8. Our class was given the task to collaborate on a lab to find the distance a ball would go when fired and place a target where we believed it would land. The class was allowed to fire the ball once, then the ball would be moved and the angle would change. Together, we took measurements of the first setup, and started doing calculations. We worked in small groups and compared answers, coming to a conclusion that the initial velocity of the ball was around 4.65 m/s. This allowed us to start to calculate the distance the ball would travel at the new height and angle. However, the class was running out of time and out of desperation, the book was placed at a randomly predicted location and the ball was fired. It missed the target slightly. We were told to redo the calculations and find out what went wrong. The problem was that the target was placed without finishing the calculations, and therefore there was little chance for us to be right. The initial velocity was 4.65 m/s, and the ball was being fired at -4 degrees, meaning that the ball started with a horizontal velocity of 4.64 m/s and a vertical velocity of .32 m/s. The accelerations for the two directions were 0 m/s2 (horizontal) and 9.8 m/s2 (vertical). The vertical displacement would be 1.035 m once the ball was fired. The equation y = vot + (1/2)at2 allowed me to determine the time the ball would take when traveling to the target. I used the quadratic formula, which gave me .43 s and -.496 s. The negative time was discarded as time cannot be negative. I then used the same equation (x = vot + (1/2)at2) to find the distance the ball would travel, which was 1.995 m.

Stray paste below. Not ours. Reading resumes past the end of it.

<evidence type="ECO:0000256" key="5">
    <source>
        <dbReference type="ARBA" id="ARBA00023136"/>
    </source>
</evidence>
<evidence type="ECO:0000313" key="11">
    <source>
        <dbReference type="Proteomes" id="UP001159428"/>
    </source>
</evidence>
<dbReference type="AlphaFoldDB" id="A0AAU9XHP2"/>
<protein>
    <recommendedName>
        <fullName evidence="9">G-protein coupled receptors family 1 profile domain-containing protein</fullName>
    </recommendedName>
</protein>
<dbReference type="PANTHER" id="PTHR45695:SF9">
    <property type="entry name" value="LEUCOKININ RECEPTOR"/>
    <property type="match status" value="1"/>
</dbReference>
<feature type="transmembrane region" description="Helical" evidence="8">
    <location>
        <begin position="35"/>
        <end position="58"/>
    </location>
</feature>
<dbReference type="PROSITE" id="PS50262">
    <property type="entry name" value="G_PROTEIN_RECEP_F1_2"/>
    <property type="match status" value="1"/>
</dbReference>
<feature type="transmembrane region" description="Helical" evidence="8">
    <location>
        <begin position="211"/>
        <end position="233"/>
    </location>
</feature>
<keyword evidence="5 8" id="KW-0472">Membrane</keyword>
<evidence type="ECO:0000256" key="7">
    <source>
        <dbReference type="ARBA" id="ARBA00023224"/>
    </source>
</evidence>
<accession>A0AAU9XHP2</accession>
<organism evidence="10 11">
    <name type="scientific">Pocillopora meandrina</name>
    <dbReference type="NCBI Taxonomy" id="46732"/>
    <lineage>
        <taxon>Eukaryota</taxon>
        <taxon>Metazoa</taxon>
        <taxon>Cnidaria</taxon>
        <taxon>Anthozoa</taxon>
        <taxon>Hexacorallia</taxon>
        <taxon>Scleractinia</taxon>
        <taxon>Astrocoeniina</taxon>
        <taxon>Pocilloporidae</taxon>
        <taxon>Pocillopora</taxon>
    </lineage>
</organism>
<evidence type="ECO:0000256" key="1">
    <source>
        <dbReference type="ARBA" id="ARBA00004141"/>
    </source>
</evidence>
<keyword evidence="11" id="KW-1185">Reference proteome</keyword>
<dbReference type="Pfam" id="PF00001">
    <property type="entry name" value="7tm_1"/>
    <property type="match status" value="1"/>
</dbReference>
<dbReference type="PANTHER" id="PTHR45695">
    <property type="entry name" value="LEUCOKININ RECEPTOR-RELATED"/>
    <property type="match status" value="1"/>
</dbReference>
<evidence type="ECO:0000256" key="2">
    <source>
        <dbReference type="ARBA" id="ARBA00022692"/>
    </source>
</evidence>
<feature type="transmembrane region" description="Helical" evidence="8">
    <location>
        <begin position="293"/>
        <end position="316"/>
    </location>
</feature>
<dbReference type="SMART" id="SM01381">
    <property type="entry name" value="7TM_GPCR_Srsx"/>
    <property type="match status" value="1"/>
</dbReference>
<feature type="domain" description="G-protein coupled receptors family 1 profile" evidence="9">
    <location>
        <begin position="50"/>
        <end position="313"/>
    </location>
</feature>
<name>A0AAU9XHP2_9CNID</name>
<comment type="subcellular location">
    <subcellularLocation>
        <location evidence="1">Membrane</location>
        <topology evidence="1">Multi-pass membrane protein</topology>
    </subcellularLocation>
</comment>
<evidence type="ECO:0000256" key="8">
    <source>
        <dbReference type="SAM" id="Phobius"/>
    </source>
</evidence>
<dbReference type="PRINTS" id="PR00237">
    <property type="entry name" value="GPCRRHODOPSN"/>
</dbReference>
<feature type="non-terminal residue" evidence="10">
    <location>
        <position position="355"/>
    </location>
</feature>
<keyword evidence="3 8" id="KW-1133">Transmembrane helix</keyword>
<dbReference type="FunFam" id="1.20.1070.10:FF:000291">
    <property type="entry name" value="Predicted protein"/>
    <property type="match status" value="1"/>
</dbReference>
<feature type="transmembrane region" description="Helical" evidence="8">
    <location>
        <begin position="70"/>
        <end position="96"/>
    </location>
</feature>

9. I also enjoyed AP Physics last year, I'm really enjoying the flipped class with the lectures at home!
  10. Overall, I have been enjoying the first few days of physics class and reviewing the content we learned last year. It was generally pretty easy. However, let me talk about scientific notation. I thought I was good at it before this year, but I guess not. I read the first chapter of the textbook and watched the first lecture and figured I was well prepared to start the intro WebAssign. For some reason, the scientific notation problems gave me the most trouble. I re-read the chapter, and figured I'd give it another go. Again, no luck. I followed all the rules in the textbook and I still could not get these problems to work. I finally decided to type it all into my calculator exactly as the problem stated just to see how these ended up and still I could not get the right answer for the last one. Somehow, I cleared the entry from my calculator and when I finally realized I had forgotten a negative sign somewhere I had to type it all in again, which took another 10 minutes. Overall, Physics - 1, Me - 0.